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The Rise of the South in American Thought and Education

The Rockefeller Years (1902-1917) and Beyond


John M. Heffron

The Rise of the South in American Thought and Education documents the generalization of southern values and institutions northward at the close of the nineteenth and beginning of the twentieth century. The traditional emphasis in the South on vocational education (a reflection of the Christian ethic of work as redemption, not the Republican one of free labor), country life and living, racial segregation, and the centrality of nature study as a source of both science and religion, added up to a coherent vision that responded to "undesirable" economic and social change in the urban North. The survival of Southern cultural traditions, as antiquated as they were, posed no threat to the plans of corporate progressives; indeed, as the book argues, it facilitated them, and nowhere more so than in the field of education. Modern educators wanting to put into historical context relations of class, race, and ethnicity as they persist in today’s schools will find much here to inform them, putting to rest, for example, false distinctions in the history of school reform between a liberal-progressive North and a conservative and reactionary South. The book will appeal as well as to a popular audience of Americans curious to understand the illiberal foundations of the modern liberal state.

“Heffron shatters familiar narratives of white supremacy in the shaping of a nation. His authoritative literature surveys enable significant contributions, but he gives readers more. Using education as his lens lets him bare depths of America’s ‘original sin’ and its costs. Losses overlapped regions and races in forming a stubbornly dysfunctional culture that cast doubt on the reform neutrality of philanthropy, big business, and science. The lessons proved hard to learn.” —Donald Warren, University of Indiana Bloomington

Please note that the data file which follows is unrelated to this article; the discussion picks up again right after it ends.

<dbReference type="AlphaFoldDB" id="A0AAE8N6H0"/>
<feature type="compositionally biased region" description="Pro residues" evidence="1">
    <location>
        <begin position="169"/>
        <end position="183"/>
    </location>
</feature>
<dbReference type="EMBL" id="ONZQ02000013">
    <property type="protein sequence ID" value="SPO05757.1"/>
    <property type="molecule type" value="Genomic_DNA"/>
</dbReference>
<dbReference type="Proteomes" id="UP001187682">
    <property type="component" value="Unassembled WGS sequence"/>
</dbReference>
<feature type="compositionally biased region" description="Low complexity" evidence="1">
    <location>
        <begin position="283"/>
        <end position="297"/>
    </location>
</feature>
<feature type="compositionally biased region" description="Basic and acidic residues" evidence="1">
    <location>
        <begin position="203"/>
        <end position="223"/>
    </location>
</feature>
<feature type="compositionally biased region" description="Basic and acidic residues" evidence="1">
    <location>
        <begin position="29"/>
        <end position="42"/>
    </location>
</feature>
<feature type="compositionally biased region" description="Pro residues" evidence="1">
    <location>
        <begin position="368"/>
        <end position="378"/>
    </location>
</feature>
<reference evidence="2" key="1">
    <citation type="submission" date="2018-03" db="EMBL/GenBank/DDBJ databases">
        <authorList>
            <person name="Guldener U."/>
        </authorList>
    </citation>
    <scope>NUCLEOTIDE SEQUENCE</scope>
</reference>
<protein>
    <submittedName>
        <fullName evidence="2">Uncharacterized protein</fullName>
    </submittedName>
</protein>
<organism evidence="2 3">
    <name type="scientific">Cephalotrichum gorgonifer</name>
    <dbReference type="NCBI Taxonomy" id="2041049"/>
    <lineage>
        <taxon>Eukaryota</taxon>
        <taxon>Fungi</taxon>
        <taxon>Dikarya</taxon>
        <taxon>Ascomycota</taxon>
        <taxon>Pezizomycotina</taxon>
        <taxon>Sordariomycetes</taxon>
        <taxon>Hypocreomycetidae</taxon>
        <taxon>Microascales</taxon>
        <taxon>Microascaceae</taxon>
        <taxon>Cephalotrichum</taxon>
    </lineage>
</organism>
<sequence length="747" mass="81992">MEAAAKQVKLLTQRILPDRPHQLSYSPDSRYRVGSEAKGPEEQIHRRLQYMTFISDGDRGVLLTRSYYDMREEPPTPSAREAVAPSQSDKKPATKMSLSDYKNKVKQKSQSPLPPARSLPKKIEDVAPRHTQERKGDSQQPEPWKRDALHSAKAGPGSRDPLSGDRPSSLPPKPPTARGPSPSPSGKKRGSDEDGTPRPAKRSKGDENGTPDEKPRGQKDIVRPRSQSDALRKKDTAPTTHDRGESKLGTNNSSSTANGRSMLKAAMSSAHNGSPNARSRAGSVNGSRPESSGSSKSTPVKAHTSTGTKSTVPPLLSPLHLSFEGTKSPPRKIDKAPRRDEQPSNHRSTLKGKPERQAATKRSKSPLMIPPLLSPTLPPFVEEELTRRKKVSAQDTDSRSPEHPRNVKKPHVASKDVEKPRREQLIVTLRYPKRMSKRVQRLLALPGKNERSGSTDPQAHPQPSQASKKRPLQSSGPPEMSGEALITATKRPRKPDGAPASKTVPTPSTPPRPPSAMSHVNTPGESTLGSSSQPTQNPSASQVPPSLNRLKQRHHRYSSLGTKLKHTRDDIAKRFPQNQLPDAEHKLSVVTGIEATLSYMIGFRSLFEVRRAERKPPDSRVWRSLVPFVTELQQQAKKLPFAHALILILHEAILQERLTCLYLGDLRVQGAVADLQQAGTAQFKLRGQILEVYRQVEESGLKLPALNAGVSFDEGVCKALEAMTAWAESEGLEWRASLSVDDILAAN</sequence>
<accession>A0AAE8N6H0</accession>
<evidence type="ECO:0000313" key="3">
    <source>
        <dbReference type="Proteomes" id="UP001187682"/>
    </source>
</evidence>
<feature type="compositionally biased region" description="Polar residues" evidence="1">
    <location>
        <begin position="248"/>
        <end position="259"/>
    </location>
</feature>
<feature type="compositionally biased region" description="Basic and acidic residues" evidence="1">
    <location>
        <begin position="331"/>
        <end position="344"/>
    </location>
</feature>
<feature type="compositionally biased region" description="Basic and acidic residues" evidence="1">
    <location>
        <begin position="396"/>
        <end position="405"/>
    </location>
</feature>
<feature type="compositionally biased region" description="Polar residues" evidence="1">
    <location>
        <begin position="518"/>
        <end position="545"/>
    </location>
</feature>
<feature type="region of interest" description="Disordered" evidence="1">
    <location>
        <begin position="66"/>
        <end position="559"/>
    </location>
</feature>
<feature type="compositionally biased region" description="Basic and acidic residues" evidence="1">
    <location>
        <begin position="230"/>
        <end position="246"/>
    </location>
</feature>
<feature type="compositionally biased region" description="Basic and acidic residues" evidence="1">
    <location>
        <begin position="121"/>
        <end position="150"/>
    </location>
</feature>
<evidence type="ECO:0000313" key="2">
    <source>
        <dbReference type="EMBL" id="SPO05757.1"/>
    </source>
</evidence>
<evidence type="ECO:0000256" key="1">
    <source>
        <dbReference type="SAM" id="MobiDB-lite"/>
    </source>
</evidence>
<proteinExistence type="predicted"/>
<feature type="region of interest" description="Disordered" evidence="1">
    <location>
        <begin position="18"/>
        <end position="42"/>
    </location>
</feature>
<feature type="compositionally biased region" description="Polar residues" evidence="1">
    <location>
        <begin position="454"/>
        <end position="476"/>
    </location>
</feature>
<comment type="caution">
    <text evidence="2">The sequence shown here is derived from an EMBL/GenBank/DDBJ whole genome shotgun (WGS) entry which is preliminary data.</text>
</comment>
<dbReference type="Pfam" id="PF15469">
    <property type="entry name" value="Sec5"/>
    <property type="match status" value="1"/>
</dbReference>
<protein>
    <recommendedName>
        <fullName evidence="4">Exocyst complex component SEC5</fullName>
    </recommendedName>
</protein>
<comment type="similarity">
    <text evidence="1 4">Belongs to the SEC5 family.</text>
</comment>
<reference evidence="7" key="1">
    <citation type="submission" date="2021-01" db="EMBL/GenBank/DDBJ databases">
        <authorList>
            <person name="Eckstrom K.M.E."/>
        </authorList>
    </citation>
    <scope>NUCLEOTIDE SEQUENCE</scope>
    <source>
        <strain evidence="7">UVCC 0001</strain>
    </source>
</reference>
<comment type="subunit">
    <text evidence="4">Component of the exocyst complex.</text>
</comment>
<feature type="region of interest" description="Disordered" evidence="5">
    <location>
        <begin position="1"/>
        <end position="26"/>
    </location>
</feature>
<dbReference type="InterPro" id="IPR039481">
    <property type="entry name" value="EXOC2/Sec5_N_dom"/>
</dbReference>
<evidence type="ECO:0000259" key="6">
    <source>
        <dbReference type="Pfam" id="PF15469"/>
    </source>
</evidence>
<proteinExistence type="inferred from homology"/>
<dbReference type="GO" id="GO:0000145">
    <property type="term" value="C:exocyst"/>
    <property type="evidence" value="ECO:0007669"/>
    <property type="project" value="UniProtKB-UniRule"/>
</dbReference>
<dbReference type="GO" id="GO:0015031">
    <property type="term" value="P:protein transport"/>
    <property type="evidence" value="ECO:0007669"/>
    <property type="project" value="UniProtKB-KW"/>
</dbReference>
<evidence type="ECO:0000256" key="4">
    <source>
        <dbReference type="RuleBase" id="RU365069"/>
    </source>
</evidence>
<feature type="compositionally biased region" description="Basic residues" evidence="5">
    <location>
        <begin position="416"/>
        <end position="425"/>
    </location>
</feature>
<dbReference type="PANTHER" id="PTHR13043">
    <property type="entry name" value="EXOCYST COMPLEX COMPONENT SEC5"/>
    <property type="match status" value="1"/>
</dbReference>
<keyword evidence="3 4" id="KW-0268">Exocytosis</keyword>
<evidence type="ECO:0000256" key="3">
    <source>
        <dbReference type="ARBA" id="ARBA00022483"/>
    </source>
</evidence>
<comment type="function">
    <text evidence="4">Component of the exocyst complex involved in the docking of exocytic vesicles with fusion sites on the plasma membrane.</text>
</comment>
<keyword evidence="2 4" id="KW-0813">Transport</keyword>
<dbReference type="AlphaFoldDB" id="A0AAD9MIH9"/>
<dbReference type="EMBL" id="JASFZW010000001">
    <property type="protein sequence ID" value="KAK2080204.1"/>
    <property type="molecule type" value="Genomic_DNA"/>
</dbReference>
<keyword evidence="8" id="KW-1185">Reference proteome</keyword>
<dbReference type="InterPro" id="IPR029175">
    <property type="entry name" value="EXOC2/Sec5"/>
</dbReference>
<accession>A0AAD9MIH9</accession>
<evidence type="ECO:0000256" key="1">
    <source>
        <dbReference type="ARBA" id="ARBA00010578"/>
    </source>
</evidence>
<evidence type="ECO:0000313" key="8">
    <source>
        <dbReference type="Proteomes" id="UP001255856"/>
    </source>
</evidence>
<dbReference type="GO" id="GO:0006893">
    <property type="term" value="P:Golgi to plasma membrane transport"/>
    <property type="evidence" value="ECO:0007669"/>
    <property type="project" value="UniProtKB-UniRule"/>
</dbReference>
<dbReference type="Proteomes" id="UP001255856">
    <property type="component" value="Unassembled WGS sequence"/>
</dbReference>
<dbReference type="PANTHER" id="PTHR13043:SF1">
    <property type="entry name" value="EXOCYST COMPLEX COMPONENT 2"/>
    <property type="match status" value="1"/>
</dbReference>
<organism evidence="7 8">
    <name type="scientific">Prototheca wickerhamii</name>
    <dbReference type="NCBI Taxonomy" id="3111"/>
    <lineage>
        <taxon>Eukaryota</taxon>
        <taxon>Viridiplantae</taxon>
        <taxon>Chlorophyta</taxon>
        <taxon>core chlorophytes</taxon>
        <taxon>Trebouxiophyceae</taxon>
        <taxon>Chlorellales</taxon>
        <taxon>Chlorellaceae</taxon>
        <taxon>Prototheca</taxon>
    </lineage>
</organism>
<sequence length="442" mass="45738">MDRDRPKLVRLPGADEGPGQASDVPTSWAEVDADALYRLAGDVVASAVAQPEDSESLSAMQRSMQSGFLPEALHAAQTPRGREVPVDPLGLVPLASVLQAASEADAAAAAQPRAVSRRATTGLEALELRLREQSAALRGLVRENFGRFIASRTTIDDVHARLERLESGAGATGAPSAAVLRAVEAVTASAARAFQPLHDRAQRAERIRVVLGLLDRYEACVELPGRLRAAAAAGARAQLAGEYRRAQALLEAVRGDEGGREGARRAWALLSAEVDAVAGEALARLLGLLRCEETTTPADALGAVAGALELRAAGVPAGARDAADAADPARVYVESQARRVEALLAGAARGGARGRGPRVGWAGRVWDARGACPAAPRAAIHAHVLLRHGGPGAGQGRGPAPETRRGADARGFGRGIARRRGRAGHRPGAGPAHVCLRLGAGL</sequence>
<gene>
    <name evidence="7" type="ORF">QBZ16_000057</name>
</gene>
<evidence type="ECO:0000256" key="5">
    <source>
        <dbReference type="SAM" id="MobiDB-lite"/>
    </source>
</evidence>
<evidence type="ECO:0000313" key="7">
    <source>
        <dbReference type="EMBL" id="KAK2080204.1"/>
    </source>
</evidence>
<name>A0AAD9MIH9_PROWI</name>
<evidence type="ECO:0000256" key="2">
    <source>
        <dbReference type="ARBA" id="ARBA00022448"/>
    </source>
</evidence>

“What shall we do about the ‘backwards’ South? One of the enduring myths of American life—and, too often, of American historians—is that the South lags behind, especially when it comes to education. But as Heffron shows, Southerners pioneered practices and themes that the rest of the country would eventually embrace. Hardly the caboose of progress, as Northerners imagined, the South was often its engine. If you want to track the development of American education, in a fresh and fascinating way, read this bold and original book. It will take you to places you hadn’t imagined.” —Jon Zimmerman, University of Pennsylvania

“In this important book, Heffron upends the received narrative of a triumphant North reforming the South in the years after the Civil War, showing how Northern industrialists drew on the Southern tradition as a model for the nation in the late nineteenth century. He demonstrates how the most powerful force in national school reform during this era—the General Education Board lavishly funded by the Rockefellers—promoted a Dixie-based model of progressive schooling that featured vocationalism, racial and ethnic paternalism, class hierarchy, and traditional religious values. The result was a triumph of Southern culture rising from the ashes of military defeat.” —David F. Labaree, author of A Perfect Mess: The Unlikely Ascendancy of American Higher Education